CUSTODY & ACCESS
Your Trusted Professionals for Child Custody & Access in Ontario
DAD LAW is the child custody & access lawyer in Ontario that will work to defend your rights as a father. We’ve included the types of child custody you may encounter on this page, and we’re here to provide legal guidance for any of these situations.
Child Custody is the legal right to have a say in the upbringing of your child(ren). Access, on the other hand, is the right to see your child(ren).
There are generally four types of child custody:
The parent who has sole custody has the exclusive right to make decisions regarding the children's education, health, religion and to some extent where the children reside, without any input from the other parent. Custody does not necessarily determine the amount of time the children spend in a parent's care, although a parent with sole custody tends to have the children most of the time.
This means that both parents make decisions together regarding the major issues affecting the children, such as education, health, religion, and where the children reside. Some degree of cooperation between the parents with respect to raising the children is required. Past cooperation is generally an indication of future cooperation.
This commonly refers to a living arrangement whereby the children spend roughly equal time residing with each parent, with each parent spend at least 40% of the time with the children. For example, the children might live with the Father one week and with the Mother the following week and rotate accordingly. Generally, with shared custody arrangements, the parents will make major decisions together regarding the children as in joint custody.
This refers to a situation where there are two or more children, and at least one child resides primarily with each parent. For example, a couple has two sons. One son resides primarily with the father, and the other son resides primarily with the mother.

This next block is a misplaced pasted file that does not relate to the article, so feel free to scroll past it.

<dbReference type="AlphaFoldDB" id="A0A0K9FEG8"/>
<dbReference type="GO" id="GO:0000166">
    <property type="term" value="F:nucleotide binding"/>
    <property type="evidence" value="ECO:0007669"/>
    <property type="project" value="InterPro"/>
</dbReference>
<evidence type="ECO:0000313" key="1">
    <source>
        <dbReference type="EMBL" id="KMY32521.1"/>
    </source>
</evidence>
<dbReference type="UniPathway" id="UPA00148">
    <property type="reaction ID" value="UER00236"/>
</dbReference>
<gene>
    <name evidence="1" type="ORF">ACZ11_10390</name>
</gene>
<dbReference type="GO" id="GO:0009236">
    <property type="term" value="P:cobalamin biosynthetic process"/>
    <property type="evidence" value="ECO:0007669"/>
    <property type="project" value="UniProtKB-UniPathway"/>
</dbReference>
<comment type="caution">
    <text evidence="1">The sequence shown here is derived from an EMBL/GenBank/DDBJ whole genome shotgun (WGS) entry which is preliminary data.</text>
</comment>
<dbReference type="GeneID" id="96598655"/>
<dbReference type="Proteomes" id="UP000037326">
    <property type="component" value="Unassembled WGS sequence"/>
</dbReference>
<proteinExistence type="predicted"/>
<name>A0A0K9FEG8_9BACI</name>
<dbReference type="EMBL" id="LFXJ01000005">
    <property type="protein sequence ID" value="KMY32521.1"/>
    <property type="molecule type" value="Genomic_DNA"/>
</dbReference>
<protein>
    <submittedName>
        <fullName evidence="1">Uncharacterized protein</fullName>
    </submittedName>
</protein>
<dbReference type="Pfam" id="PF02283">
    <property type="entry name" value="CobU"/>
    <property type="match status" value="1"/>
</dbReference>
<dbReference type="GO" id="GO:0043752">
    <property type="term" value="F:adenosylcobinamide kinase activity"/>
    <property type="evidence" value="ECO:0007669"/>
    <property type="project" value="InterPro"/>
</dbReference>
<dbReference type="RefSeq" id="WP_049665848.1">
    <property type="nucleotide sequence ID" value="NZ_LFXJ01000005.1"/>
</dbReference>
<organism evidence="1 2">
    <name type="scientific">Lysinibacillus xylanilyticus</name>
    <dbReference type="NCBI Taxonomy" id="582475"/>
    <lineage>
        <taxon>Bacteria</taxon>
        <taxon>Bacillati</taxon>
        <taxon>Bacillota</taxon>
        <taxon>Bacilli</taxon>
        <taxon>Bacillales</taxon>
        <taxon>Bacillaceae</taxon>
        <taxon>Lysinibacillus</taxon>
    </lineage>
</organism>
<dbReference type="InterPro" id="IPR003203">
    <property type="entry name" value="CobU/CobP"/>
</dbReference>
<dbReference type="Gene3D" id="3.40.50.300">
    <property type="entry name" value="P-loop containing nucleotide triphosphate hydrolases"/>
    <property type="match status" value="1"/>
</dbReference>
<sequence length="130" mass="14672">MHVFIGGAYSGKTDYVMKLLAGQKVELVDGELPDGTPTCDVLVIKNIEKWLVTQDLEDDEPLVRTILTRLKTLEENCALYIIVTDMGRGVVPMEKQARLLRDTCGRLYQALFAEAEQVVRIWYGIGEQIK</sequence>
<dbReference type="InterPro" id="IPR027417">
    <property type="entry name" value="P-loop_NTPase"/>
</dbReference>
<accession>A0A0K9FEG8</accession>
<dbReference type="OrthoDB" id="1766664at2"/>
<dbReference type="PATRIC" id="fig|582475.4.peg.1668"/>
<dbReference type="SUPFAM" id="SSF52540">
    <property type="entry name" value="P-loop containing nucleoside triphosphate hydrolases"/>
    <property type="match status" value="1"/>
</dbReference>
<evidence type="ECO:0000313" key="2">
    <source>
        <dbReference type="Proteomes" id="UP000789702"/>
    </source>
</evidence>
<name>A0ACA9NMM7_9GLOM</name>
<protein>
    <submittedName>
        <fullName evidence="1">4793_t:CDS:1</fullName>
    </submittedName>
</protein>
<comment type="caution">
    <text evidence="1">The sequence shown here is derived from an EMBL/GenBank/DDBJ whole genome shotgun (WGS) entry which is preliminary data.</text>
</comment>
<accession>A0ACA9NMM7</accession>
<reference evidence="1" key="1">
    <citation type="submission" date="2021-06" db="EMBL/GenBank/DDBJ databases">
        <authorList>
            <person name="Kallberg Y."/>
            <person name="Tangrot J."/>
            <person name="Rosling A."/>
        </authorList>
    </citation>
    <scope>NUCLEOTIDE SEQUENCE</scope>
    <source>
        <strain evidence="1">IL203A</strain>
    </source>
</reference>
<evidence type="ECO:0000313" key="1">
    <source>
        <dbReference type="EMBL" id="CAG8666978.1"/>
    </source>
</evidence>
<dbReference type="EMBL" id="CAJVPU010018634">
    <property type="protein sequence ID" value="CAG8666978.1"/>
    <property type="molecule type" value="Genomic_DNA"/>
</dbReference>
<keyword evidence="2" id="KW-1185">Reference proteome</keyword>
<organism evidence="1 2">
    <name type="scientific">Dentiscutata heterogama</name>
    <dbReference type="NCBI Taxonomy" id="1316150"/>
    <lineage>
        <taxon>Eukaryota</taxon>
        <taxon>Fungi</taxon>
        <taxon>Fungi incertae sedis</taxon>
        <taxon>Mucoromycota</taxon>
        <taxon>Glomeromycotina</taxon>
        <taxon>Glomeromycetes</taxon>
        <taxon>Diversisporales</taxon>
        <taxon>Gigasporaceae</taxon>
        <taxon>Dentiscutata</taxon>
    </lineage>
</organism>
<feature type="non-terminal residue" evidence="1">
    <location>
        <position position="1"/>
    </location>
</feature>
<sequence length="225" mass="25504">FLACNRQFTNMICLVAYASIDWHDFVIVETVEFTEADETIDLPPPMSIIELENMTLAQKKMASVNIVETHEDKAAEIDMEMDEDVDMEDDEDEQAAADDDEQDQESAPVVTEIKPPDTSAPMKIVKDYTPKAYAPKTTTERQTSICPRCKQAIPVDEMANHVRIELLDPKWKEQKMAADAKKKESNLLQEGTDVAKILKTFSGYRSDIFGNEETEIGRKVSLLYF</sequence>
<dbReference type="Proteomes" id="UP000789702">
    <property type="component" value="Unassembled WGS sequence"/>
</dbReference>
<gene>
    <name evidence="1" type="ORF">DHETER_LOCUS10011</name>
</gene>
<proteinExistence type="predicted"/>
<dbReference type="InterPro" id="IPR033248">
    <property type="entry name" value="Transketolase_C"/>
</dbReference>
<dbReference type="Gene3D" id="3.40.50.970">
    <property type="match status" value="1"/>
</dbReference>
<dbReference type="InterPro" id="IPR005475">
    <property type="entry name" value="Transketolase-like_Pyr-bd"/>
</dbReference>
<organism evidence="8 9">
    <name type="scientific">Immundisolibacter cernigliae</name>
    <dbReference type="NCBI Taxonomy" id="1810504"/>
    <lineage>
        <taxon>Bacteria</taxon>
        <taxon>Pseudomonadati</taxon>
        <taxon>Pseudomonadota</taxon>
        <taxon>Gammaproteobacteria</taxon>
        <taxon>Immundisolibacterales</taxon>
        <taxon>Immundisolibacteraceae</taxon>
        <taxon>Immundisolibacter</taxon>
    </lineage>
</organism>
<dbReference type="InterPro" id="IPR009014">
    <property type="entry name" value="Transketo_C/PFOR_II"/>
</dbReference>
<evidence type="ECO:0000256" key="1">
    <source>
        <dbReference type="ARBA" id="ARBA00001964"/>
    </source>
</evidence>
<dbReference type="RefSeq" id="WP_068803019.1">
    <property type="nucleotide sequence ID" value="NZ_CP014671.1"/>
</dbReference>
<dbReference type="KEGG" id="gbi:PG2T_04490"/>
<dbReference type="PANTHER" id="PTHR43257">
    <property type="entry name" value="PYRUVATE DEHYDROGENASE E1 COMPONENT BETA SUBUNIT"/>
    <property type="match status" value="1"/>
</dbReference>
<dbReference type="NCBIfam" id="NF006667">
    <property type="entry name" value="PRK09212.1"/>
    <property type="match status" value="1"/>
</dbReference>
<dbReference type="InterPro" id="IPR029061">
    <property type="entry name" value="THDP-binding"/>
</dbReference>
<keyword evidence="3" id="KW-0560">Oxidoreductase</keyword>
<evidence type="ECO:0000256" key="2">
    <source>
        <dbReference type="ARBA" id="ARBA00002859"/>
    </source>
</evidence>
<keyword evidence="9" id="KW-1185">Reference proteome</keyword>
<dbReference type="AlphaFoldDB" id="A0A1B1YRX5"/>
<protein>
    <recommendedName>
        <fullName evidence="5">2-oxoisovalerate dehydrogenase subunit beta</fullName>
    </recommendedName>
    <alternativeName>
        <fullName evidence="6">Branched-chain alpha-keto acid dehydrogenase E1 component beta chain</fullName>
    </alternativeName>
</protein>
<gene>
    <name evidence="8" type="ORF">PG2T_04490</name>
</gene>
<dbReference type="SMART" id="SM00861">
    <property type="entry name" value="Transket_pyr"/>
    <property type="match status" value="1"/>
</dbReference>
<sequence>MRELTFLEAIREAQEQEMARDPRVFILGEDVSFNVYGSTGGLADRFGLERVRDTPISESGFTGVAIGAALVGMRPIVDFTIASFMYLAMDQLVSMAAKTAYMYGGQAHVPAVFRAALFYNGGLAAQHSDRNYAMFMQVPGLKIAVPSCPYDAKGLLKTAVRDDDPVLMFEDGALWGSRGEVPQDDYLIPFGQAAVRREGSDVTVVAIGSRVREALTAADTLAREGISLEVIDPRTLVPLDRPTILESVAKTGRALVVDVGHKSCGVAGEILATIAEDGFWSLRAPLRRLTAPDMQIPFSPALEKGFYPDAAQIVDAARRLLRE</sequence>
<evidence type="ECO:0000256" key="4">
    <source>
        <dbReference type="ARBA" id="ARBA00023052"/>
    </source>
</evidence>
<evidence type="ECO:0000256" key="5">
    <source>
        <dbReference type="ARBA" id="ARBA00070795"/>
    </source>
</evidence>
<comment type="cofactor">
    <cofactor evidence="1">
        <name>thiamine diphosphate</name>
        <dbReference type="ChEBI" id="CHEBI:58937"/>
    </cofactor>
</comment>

Child Access is the right to see your child(ren). Generally, the non-custodial parent is entitled to access to the children. If the other parent has sole custody, however, the access parent is not entitled to participate in custodial decision-making on matters such as education, health, religion and where the children reside.
This is imposed by a judge if there are allegations of abuse, addiction, mental health issues, a risk that one parent will flee with the child or cause harm to the child or if the parent has not seen the child for an extended period of time. Supervised Access typically occurs at a government-operated access centre.
Generally, this is an ugly by-product of high-conflict divorce in which one parent, usually the custodial parent, turns the children against their ex-spouse or partner in an orchestrated campaign of hatred. Alienation at an advanced stage is difficult to undo. It is also difficult to prove. Action should be taken early. In some cases of alienation, judges have been willing to "switch custody" and give sole custody of the children to the alienated parent. Such drastic measures must, however, be in the best interests of the children.
If you are looking for child custody and access lawyer in Hamilton, Mississauga, Burlington or Etobicoke, contact the firm experienced in protecting the rights of fathers. Schedule your consultation with DAD LAW today.